Cumulative exposure to childhood adversity, and treated attention deficit/hyperactivity disorder: a cohort study of 543 650 adolescents and young adults in Sweden.
Psychol Med. 2018 02;48(3):498-507
Authors: Björkenstam E, Björkenstam C, Jablonska B, Kosidou K
BACKGROUND: Though childhood adversity (CA) has been associated with the risk of attention deficit/hyperactivity disorder (ADHD), little is known about the effect of cumulative CAs and whether there are clusters of CAs that are more closely related with ADHD.
METHODS: We used a Swedish cohort of 543 650 individuals born 1987-1991. Register-based CAs included familial death, substantial parental substance abuse and psychiatric disorder, substantial parental criminality, parental separation, household public assistance recipiency, and residential instability. Individuals were followed from year 2006 when they were 15-19 years of age, for treated ADHD, defined as a registered ICD diagnosis and/or prescription of medications to treat ADHD. Logistic regression analysis was used to calculate odds ratios (OR) with 95% confidence intervals (CI). Latent Class Analyses (LCA) were used to identify clusters based on the different CAs.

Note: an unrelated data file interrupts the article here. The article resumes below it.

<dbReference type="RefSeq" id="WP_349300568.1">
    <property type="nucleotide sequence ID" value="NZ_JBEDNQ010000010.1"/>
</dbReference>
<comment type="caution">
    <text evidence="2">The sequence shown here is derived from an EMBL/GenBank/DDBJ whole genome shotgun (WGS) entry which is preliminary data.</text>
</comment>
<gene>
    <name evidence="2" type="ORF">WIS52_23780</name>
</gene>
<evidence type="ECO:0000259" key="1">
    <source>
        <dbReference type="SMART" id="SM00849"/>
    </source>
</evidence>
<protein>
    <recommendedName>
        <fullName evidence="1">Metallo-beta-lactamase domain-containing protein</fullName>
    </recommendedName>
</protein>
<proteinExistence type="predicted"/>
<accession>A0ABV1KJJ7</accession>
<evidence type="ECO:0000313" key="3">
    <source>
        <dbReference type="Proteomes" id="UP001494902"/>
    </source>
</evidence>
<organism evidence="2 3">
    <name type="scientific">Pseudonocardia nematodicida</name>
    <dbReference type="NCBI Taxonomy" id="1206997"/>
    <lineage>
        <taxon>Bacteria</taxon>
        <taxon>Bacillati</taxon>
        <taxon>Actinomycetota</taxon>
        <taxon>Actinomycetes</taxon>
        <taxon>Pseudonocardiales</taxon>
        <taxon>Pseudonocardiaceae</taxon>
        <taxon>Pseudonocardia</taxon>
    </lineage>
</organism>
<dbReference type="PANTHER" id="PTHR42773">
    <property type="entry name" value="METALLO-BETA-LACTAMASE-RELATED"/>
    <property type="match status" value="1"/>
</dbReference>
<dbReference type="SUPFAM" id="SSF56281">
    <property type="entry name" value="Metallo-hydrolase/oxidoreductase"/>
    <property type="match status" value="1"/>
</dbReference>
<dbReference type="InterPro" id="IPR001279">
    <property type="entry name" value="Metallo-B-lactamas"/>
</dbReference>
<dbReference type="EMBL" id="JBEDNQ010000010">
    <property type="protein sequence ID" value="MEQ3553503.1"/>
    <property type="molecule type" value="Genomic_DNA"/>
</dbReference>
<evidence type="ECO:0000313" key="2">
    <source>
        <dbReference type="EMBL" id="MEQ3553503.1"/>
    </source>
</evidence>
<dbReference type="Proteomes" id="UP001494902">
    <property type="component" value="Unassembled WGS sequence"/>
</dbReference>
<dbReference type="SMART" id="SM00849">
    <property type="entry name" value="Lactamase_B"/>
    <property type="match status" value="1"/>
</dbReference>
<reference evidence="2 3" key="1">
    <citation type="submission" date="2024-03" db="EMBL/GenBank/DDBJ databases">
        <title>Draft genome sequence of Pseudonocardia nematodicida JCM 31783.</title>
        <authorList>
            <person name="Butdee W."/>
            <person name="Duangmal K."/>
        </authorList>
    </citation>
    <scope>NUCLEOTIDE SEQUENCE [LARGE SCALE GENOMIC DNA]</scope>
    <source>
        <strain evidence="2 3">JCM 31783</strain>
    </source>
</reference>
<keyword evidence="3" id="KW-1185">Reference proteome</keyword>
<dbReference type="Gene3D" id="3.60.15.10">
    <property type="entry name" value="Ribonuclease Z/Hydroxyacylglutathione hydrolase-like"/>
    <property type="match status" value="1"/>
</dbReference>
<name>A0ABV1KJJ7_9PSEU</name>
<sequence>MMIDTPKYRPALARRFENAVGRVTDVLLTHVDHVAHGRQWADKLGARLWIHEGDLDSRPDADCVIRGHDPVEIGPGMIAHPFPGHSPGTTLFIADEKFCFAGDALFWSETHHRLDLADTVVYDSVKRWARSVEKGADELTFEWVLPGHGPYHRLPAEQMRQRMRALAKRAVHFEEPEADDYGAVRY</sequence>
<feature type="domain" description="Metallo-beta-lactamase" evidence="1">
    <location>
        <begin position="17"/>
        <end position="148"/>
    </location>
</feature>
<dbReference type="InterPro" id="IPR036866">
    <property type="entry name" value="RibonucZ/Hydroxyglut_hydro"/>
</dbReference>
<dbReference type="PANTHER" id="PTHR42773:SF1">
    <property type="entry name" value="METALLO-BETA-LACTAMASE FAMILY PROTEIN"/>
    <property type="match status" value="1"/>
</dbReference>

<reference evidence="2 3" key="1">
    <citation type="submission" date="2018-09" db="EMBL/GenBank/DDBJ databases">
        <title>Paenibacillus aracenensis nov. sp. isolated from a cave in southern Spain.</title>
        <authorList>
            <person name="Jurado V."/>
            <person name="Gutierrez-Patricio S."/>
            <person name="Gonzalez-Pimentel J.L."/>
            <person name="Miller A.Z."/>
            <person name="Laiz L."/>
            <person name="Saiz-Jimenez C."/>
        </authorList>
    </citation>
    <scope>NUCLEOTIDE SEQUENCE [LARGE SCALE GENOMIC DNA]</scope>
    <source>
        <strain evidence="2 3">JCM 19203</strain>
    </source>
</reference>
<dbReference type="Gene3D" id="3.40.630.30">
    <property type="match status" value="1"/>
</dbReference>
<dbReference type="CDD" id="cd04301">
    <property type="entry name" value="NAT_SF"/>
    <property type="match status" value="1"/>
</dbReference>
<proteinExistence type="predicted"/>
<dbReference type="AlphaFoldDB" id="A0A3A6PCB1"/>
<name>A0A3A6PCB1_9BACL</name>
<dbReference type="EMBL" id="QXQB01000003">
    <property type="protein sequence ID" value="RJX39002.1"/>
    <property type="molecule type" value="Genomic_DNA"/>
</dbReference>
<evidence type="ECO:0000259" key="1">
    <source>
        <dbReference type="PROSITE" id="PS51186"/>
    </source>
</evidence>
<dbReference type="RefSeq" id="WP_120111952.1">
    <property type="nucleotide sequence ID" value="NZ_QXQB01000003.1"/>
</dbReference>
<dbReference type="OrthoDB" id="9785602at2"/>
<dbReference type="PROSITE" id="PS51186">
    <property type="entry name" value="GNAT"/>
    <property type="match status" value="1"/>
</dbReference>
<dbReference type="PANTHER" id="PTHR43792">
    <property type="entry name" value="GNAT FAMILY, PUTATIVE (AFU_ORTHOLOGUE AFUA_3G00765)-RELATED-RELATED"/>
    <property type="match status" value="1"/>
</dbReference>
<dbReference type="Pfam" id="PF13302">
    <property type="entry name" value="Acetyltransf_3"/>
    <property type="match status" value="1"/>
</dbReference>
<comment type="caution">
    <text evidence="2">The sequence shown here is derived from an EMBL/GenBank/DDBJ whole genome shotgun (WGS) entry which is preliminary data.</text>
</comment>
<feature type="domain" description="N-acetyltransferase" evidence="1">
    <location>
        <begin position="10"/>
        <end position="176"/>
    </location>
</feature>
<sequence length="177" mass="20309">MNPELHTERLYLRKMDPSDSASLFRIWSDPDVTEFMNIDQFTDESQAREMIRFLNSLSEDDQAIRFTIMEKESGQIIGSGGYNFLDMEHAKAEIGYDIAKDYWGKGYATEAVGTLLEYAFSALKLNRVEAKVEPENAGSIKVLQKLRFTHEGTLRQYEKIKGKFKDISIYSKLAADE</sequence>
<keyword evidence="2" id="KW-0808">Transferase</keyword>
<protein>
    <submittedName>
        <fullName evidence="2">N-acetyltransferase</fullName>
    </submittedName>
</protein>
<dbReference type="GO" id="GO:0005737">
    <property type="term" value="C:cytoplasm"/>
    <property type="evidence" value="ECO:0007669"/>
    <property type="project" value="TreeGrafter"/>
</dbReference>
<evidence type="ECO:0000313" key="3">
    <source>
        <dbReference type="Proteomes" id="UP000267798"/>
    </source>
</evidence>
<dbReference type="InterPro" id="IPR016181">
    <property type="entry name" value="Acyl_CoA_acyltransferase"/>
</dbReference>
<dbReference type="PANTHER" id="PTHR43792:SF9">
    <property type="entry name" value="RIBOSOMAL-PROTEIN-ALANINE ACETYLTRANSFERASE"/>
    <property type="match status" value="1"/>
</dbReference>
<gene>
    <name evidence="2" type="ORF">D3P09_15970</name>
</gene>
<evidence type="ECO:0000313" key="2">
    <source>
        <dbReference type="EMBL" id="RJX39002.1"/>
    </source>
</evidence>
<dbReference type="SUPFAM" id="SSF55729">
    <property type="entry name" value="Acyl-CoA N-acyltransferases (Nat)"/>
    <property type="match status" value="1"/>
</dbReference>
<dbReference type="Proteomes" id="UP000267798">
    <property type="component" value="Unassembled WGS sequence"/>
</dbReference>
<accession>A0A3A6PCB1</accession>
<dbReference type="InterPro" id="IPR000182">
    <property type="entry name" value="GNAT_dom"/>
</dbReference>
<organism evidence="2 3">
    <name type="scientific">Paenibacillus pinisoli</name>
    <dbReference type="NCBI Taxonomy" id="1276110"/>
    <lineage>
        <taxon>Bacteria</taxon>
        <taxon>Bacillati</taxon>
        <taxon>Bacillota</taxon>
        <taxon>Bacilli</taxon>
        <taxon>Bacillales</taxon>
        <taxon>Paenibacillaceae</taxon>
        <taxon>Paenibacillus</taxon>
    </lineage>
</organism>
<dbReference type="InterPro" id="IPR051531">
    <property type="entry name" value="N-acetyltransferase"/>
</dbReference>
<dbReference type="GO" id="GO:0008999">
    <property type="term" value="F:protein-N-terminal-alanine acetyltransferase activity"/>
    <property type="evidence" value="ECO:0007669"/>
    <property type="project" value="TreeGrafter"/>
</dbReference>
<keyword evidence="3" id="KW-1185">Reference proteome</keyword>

RESULTS: All CAs increased the odds of ADHD in late adolescence and early adulthood; ORs ranged from 1.6 (95% CI 1.5-1.8) for familial death to 2.7 (95% CI 2.6-2.9) for household public assistance. We found a dose-response relationship between cumulative CA and ADHD; individuals with 4+ CAs had a markedly increased risk for ADHD (OR 5.5, 95% CI 5.0-6.0). LCA analyses revealed six distinct classes of CA associated with ADHD, of which ‘exposure to most adversities’ entailed highest risk.
CONCLUSION: CA is a strong risk factor for ADHD, particularly when accumulated. Early and efficient detection of CA is of importance for interventions targeted to improve long-term mental health outcomes among disadvantaged children.
PMID: 28738913 [PubMed – indexed for MEDLINE]